Podcast: Chronic Wasting Disease in Deer

Mark: 07:03

And so the important thing to know is that that cervid farm, did/head previously been found to have CWD-positive deer inside their fences. Another thing I’d like to clarify because there’s a lot of terms thrown around and just to make sure everybody understands this, so when we talk about captive cervid farms, what are they? It’s really a fenced-`in area, generally wooded acreage or a farm where deer and elk are captive and then harvested through shooting. I wouldn’t call it hunting or as Dr. Cornicelli says, it’s high fence killing of domesticated animals. So you might hear terms, other terms reference of these types of operations, either highfence hunts or shooting pens or shooting preserves. But that’s what we’re talking about here. And I’m sure that most of these captive cervid farms are doing everything they can to contain their animals and stop the spread of this disease. But the reality is that the evidence points to an undeniable connection between these outfits and the disease.

Podcast: Chronic Wasting Disease in Deer

Mark: 08:16

Minnesota has confirmed CWD in seven, at least seven, I believe, farmed cervid operations. So we know it’s there. Uh, the announcement yesterday again, was just within a half mile of a captive cervid facility. And that same facility had previously had CWD-positive deer found inside, inside of their fences. And, so then the question may come of, okay, well where did it come from inside of that farm? Well, that farm had previously bought a deer or exchanged deer with another cervid farm that the USDA had found had also had CWD and they actually bought it, the USDA bought that farm and depopulated it . In other words they euthanized every one of the deer because of the risk of it was posing to the herd.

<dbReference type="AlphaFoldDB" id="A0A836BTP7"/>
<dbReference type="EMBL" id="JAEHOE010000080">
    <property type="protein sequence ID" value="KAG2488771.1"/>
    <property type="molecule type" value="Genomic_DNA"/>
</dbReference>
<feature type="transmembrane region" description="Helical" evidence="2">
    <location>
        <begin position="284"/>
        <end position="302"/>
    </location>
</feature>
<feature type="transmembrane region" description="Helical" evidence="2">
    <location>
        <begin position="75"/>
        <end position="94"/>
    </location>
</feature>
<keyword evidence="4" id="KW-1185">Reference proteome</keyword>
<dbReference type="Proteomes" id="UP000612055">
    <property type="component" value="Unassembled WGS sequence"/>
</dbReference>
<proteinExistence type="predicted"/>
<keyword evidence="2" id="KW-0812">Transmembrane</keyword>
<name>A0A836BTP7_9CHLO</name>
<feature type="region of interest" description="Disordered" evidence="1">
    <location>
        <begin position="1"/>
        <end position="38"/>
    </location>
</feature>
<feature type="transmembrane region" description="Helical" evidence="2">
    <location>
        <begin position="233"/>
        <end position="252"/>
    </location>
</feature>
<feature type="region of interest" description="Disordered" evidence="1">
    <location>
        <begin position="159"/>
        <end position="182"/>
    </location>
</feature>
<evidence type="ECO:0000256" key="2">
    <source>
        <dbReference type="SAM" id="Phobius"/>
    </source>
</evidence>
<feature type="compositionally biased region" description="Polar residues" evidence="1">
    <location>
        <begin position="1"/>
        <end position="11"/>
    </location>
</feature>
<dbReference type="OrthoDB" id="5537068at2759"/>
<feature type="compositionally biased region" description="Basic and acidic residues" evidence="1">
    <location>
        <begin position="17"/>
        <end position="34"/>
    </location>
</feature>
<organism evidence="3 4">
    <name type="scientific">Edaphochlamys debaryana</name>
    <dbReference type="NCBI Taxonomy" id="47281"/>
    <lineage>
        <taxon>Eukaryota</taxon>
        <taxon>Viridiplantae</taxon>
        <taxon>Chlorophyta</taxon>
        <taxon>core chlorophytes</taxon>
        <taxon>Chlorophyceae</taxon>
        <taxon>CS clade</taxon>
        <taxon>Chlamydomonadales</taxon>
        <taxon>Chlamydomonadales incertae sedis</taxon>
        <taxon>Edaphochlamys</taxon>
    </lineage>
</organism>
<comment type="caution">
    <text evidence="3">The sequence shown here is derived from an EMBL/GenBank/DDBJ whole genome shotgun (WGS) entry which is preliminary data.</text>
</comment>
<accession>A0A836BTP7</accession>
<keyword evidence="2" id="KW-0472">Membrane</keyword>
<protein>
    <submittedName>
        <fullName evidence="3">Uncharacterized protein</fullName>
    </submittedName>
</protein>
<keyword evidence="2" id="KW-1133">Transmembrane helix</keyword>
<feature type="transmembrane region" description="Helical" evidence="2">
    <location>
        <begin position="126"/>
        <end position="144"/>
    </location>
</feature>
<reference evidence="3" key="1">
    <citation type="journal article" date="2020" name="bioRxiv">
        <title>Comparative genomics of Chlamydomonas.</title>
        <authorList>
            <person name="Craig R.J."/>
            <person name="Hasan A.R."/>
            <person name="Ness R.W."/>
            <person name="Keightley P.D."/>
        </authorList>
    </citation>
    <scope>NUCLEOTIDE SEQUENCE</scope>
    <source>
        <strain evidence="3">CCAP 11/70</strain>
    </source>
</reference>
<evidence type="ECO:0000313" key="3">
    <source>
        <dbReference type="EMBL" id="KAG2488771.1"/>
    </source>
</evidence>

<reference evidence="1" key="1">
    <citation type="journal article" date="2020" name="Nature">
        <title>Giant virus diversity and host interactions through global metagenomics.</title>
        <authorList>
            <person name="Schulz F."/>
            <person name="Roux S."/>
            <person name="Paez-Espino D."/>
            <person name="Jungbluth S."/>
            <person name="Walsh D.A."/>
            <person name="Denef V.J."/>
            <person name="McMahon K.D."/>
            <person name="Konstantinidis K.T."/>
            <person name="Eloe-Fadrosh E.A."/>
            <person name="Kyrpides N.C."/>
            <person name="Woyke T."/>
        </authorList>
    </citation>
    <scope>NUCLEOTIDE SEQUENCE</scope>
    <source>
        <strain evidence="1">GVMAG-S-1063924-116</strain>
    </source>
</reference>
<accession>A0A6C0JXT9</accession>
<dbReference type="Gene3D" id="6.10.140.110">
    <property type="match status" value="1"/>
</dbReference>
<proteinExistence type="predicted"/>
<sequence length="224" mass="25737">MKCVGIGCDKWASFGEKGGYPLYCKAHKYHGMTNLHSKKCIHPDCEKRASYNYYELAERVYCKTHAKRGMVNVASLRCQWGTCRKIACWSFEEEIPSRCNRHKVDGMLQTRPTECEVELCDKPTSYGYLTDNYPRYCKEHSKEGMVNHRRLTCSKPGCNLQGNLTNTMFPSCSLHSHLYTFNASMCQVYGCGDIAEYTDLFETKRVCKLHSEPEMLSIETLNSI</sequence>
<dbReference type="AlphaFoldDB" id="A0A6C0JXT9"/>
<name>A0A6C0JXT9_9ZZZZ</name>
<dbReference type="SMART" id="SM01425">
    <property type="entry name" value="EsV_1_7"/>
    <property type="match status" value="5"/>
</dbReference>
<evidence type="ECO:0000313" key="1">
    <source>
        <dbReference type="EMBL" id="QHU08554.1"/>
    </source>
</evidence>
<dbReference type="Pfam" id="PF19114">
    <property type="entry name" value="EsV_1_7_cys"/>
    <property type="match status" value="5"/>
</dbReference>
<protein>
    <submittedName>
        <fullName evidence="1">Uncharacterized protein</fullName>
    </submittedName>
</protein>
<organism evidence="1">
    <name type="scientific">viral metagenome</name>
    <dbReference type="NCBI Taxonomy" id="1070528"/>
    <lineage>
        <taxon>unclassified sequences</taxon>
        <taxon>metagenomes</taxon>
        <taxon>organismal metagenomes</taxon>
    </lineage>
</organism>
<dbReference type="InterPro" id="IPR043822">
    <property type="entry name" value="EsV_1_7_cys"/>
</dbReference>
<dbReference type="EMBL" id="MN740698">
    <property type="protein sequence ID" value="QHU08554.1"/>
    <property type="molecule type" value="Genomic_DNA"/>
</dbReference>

Podcast: Chronic Wasting Disease in Deer

Mark: 09:17

So the reality is that when deer are transported from one operation to another, we, we see a connection in that transfer of CWD. And here in Minnesota, like many states across the US, the challenge is that, um, the Board Of Animal Health oversees regulation of livestock such as these farms, but the Department of Natural Resources oversees the regulation and management of the wild deer herd. And all we have between those two populations are these wire fences. And the reality is, um, that, that there are oftentimes breaches in these and we get a mixture of those, those two herds.

Podcast: Chronic Wasting Disease in Deer

Mark: 10:05

So the question you need to consider is what level of risk are we willing to take with our wild deer herd and what can be done to manage the risk in the best way possible? Here in Minnesota, right now, we have a legislator, Minnesota representative, Jamie Becker-Finn. Uh, she recently introduced legislation, um, or discuss legislation this last week to get in front of CWD and better manage the risks to our deer herd and the hunting community. And I’ll put information on, on those, those, uh, links within the shownotes page.